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  • 1
    Keywords: CANCER ; tumor ; carcinoma ; Germany ; LUNG ; PERFUSION ; THERAPY ; CT ; DENSITY ; LUNG-CANCER ; NEW-YORK ; TUMORS ; PATIENT ; CONTRAST ; INJECTION ; treatment ; DIFFERENCE ; REGION ; REGIONS ; LOCALIZATION ; PARAMETERS ; tomography ; CARCINOMAS ; COMPUTED-TOMOGRAPHY ; PET ; lung neoplasms ; PULMONARY ; DYNAMIC CT ; X-ray computed
    Abstract: Advanced bronchial carcinomas by means of perfusion and peak enhancement using dynamic contrast-enhanced multislice CT are characterized. Twenty-four patients with advanced bronchial carcinoma were examined. During breathhold, after injection of a contrast-medium (CM), 25 scans were performed (I scan/s) at a fixed table position. Density-time curves were evaluated from regions of interest of the whole tumor and high- and low-enhancing tumor areas. Perfusion and peak enhancement were calculated using the maximum-slope method of Miles and compared with size, localization (central or peripheral) and histology. Perfusion of large tumors (〉50 cm(3)) averaged over both the whole tumor (P=0.001) and the highest enhancing area (P=0.003) was significantly lower than that of smaller ones. Independent of size, central carcinomas had a significantly (P=0.04) lower perfusion (mean 27.9 ml/min/100 g) than peripheral ones (mean 66.5 ml/min/100 9). In contrast, peak enhancement of central and peripheral carcinomas was not significantly different. Between non-small-cell lung cancers and small-cell lung cancers, no significant differences were observed in both parameters. In seven tumors, density increase after CM administration started earlier than in the aorta, indicating considerable blood supply from pulmonary vessels. Tumor perfusion was dependent on tumor size and localization, but not on histology. Furthermore, perfusion CT disclosed blood supply from both pulmonary and/or bronchial vessels in some tumors
    Type of Publication: Journal article published
    PubMed ID: 15029450
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  • 2
    Keywords: evaluation ; Germany ; LUNG ; EMPHYSEMA ; VENTILATION ; DISEASE ; NEW-YORK ; computed tomography ; PATIENT ; NITRIC-OXIDE ; PATTERNS ; tomography ; PRESSURE ; COMPUTED-TOMOGRAPHY ; ATTENUATION ; CINE-CT ; DENSITOMETRY ; FUNCTION TESTS ; OBSTRUCTIVE PULMONARY-DISEASE ; QUANTITATIVE CT ; THIN-SECTION CT ; X-ray computed tomography,lung,densitometry,comparative studies,ventilation,airways dimensions
    Abstract: The aim of this study was to improve the understanding of interdependencies of dynamic changes in central airway dimensions, lung area and lung density on HRCT. The HRCT scans of 156 patients obtained at full inspiratory and expiratory position were evaluated retrospectively. Patients were divided into four groups according to lung function tests: normal subjects (n=47); obstructive (n=74); restrictive (n=19); or mixed ventilatory impairment (n=16). Mean lung density (MLD) was correlated with cross-sectional area of the lung (CSA(L)), cross-sectional area of the trachea (CSA(T)) and diameter of main-stem bronchi (D-B). The CSA(L) was correlated with CSA(T) and D-B. MLD correlated with CSA(L) in normal subjects (r=-0.66, p〈0.0001) and patients with obstructive (r=-0.62, p〈0.0001), restrictive (r=-0.83, p〈0.0001) and mixed ventilatory impairment (r=-0.86, p〈0.0001). The MLD correlated with CSA(T) in the control group (r=-0.50, p〈0.0001) and in patients with obstructive lung impairment (r-0.27, p〈0.05). In patients with normal lung function a correlation between MLD and D-B was found (r=-0.52, p〈0.0001). CSA(L) and CSA(T) correlated in the control group (r=0.67, p〈0.0001) and in patients with obstructive lung disease (r=0.51, p〈0.0001). The CSA(L) and D-B correlated in the control group (r=0.42, p〈0.0001) and in patients with obstructive lung disease (r=0.24, p〈0.05). Correlations for patients with restrictive and mixed lung disease were constantly lower. Dependencies between central and peripheral airway dimensions and lung parenchyma are demonstrated by HRCT. Best correlations are observed in normal subjects and patients with obstructive lung disease. Based on these findings we postulate that the dependencies are the result of air-flow and pressure patterns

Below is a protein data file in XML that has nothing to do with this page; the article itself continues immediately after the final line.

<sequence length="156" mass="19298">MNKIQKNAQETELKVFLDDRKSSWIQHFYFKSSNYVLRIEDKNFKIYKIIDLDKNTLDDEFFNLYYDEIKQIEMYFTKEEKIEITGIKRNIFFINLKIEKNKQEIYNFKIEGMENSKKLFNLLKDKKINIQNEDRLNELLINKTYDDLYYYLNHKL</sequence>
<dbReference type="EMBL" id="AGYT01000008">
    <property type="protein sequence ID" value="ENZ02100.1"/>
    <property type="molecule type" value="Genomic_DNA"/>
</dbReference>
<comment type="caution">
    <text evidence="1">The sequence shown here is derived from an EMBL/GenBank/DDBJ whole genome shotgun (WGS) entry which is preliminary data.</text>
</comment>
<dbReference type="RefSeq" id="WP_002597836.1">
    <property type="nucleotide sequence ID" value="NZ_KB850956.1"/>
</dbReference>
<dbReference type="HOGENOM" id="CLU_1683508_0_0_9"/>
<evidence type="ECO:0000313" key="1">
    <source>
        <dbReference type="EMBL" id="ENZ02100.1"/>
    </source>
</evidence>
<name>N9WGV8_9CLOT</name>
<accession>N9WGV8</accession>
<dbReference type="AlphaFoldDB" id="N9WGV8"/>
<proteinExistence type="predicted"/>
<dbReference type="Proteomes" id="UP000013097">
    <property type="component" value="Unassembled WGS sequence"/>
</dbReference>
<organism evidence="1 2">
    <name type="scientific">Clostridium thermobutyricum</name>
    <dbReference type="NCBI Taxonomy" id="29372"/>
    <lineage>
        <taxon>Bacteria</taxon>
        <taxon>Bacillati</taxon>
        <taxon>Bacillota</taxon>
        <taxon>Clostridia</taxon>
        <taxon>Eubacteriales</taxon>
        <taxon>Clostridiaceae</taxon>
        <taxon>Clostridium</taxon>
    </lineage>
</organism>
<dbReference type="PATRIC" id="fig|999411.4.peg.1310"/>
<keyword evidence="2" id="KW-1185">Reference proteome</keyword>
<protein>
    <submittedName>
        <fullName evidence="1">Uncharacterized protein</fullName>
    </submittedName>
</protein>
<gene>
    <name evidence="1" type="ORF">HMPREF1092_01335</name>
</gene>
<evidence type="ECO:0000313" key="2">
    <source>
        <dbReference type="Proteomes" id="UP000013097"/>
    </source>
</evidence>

Type of Publication: Journal article published
    PubMed ID: 12811503
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